Northwestern Home Page   Catalysis: Epitaxy Matters

Nature composes some of her loveliest poems
for the microscope and the telescope
Theodore Roszak

Images of Pt nanoparticles on SrTiO3, on the left at low magnification and on the right at high.

Researchers at Northwestern University's Institute for Catalysis in Energy Processing have discovered a new strategy for fabricating metal nanoparticles in catalysts which promises to enhance the selectivity and yield for a wide range of structure-sensitive catalytic reactions.

It is known that nanoparticles with only certain crystal faces exposed perform much better as catalysts in many industrially important reactions. Previous attempts to design such catalysts by changing just the nanoparticle shape have failed, as the particles eventually revert back to the lowest energy structure. The new approach is to design not the particle, rather the support that it is sitting on, so the nanoparticle automatically has the desirable exposed surfaces. These nanoparticles will then be stable and should survive the rigors of long-term use as catalysts. The findings were published online Feb. 2nd by the journal Nano Letters.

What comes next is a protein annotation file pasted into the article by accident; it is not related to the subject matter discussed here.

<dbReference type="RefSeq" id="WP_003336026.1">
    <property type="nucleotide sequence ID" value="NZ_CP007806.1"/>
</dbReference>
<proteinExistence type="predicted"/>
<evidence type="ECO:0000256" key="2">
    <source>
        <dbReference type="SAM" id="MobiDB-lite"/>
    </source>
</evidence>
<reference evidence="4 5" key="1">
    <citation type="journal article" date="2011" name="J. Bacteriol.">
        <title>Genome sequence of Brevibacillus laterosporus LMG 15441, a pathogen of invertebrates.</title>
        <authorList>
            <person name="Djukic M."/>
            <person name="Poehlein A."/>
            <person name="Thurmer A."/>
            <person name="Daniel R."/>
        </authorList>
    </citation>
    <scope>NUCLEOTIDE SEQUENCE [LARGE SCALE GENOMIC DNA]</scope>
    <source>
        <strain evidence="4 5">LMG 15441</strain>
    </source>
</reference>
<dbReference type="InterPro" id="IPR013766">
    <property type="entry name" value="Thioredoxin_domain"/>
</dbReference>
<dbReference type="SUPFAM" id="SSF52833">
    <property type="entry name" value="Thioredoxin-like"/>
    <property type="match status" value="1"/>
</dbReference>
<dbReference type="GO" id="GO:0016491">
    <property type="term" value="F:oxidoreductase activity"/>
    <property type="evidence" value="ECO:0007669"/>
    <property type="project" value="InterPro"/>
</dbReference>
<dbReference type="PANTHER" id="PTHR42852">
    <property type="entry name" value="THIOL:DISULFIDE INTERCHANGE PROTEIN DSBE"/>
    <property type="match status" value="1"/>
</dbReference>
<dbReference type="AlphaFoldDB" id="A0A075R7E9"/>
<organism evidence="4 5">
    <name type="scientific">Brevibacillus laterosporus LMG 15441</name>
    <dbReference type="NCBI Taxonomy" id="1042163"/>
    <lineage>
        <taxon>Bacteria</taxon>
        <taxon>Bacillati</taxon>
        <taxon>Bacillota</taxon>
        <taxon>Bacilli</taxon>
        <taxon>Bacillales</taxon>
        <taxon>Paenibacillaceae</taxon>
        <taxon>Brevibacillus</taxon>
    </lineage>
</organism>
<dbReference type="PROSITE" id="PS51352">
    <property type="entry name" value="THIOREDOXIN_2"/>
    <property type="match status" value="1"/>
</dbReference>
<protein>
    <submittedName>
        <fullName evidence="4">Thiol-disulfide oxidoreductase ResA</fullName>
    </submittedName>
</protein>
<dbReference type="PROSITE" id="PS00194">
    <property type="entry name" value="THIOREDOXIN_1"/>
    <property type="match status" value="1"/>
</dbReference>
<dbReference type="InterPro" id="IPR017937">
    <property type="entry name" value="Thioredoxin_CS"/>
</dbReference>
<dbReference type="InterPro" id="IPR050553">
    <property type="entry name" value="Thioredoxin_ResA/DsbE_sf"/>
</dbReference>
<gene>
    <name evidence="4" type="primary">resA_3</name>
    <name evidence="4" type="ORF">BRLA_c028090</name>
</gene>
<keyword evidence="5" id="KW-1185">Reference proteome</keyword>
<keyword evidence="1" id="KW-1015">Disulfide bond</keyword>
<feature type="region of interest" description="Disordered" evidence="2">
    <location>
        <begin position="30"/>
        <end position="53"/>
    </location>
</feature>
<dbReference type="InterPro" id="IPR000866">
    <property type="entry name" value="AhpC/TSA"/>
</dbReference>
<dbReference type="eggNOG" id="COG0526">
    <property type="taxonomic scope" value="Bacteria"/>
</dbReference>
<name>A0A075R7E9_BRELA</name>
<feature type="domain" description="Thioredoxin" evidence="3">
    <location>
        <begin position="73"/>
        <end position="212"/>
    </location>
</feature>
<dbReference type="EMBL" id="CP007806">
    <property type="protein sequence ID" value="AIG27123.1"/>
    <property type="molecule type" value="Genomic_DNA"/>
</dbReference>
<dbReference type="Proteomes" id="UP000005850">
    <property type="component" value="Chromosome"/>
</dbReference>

The Nano Letters paper is titled Oriented Catalytic Platinum Nanoparticles on High Surface Area Strontium Titanate Nanocuboids. The authors of the paper are James A. Enterkin (first author), Kenneth R. Poeppelmeier and Laurence D. Marks from Northwestern.

The Northwestern University Institute for Catalysis in Energy Processing, funded through the U.S. Department of Energy, Office of Basic Energy Science, supported the research.

See also the description in the February 14th issue of C&EN and see also the PDF